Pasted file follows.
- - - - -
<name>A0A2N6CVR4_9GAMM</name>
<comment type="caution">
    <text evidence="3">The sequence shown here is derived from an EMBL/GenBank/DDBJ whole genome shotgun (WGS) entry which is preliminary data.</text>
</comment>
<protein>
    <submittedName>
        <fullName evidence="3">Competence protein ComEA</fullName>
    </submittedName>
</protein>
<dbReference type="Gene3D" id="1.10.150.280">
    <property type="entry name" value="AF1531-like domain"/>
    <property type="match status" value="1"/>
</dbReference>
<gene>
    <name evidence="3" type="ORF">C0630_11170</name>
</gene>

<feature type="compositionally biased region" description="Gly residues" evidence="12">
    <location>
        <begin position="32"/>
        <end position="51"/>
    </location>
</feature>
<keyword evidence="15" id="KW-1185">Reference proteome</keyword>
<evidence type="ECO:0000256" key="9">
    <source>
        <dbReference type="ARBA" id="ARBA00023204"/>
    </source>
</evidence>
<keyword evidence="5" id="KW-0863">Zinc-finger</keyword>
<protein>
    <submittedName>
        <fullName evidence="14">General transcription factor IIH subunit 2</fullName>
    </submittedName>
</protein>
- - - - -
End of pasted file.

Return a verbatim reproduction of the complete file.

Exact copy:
<name>A0A2N6CVR4_9GAMM</name>
<comment type="caution">
    <text evidence="3">The sequence shown here is derived from an EMBL/GenBank/DDBJ whole genome shotgun (WGS) entry which is preliminary data.</text>
</comment>
<protein>
    <submittedName>
        <fullName evidence="3">Competence protein ComEA</fullName>
    </submittedName>
</protein>
<dbReference type="Gene3D" id="1.10.150.280">
    <property type="entry name" value="AF1531-like domain"/>
    <property type="match status" value="1"/>
</dbReference>
<gene>
    <name evidence="3" type="ORF">C0630_11170</name>
</gene>

<feature type="compositionally biased region" description="Gly residues" evidence="12">
    <location>
        <begin position="32"/>
        <end position="51"/>
    </location>
</feature>
<keyword evidence="15" id="KW-1185">Reference proteome</keyword>
<evidence type="ECO:0000256" key="9">
    <source>
        <dbReference type="ARBA" id="ARBA00023204"/>
    </source>
</evidence>
<keyword evidence="5" id="KW-0863">Zinc-finger</keyword>
<protein>
    <submittedName>
        <fullName evidence="14">General transcription factor IIH subunit 2</fullName>
    </submittedName>
</protein>